"I earned my bachelor’s degree in electronic media and film from Towson in 2006. After graduation I freelanced as a producer for Baltimore-area video-production companies and television networks. I learned a lot as a freelancer, but I was eager for something with less day-to-day traveling. A six-week internship in a school library media center introduced me to instructional technology. I’d always been interested in a career that blends education and media production, and I thought an M.S. would enable me to pursue options in television or online media."
Samantha and Professor Sarah Lohnes Watulak work with an ELMO projector while editing a class project.
How would you describe Towson’s program?
"Instructional technology is an applied professional program in the College of Education. It’s about creating instruction that works—finding the right way to teach for the right learning outcome. My focus is instructional design and development, which involves everything from instructional videos, creating employee trainings and simulations to online games. Kids are growing up in a digital world, and instructional technology has become critical to learning."
Is there a class that really changed your perceptions about instructional technology?
My education game-based learning class was very interesting. I went into it knowing games could be fun and helpful, but in fact the range of applications is incredible. For instance, there’s a business-simulation game called “Zapitalism” that teaches students how to build a retail empire in a way that’s really engaging and fun. There are sports-management games and a variety of physics games, such as “The World of Goo.” These games enable learners to bridge their education with entertainment.
"One of the class projects involved having students collaborate to create individual or partnered games. My partner and I developed “Fast Shop” to help children hone their math and budgeting skills. After we’d created paper prototypes, we learned that our first two versions were too difficult for the intended audience. Once we went back to the drawing board and got it right, we had to defend the educational design and purpose in a 14-page paper. It was a great to witness the process of creating a game."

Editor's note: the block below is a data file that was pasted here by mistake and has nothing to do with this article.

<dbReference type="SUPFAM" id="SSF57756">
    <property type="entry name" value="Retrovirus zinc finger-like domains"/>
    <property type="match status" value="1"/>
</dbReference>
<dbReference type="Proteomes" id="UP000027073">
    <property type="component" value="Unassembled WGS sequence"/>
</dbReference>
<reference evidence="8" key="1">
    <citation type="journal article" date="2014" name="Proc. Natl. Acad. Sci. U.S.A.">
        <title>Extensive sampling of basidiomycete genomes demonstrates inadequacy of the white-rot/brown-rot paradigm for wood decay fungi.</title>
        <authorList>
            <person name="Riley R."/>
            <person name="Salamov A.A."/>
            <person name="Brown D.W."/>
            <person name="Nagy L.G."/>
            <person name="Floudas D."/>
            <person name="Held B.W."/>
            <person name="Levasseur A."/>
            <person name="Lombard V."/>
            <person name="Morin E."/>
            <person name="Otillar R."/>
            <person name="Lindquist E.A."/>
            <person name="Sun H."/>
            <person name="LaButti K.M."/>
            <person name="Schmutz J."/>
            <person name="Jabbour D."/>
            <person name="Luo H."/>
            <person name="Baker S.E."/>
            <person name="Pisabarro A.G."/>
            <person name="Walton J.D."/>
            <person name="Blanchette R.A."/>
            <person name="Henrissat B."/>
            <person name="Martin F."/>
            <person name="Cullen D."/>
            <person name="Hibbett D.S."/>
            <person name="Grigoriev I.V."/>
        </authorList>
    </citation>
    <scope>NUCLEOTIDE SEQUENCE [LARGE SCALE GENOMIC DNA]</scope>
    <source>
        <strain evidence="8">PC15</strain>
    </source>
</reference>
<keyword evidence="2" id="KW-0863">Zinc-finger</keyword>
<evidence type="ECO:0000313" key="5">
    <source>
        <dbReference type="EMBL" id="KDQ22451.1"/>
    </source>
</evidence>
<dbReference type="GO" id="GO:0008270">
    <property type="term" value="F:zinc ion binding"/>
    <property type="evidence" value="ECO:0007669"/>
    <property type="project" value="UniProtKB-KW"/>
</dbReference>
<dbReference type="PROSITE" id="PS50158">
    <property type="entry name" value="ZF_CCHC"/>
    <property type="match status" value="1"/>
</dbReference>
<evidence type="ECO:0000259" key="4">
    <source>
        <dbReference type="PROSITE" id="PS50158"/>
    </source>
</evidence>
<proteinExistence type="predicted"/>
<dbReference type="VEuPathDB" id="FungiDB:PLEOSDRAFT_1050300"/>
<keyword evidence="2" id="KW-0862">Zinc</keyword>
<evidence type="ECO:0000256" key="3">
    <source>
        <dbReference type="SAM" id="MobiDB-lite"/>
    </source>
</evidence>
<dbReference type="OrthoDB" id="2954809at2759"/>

Samantha presents a class project using the Pebble-in-the-Pond instructional design method.
How do you balance a full-time job with part-time graduate studies?
"I hold a full-time position at the university and take two classes per term, so it’s all about time management. I’m a list person: I have sticky notes on the phone, on my monitor and on water bottles. The instructional technology program is a hybrid program: 50 percent online and 50 percent classroom instruction, which is really convenient. It’s very demanding, with a lot of papers and projects, so there are all kinds of opportunities to make friends, collaborate and discover new interests."
Do your job responsibilities and graduate studies complement each other?
"I’m very fortunate to work in the Center for Instructional Advancement and Technology (CIAT), where I work with instructional designers, multimedia specialists, and Blackboard administrators and trainers. I’ve had the opportunity to observe and assist with learning management systems (Blackboard) and work with members of the faculty to enhance their teaching styles with new technologies. I’m able to apply what I learn at work to my studies and vice versa. It has been a great experience."
What do you hope to do once you’ve earned your master’s?
" I’d like to work for a school or a television network. I could also create program content for the Web, since just about all websites feature educational games. It’s an expanding field with a lot of exciting opportunities."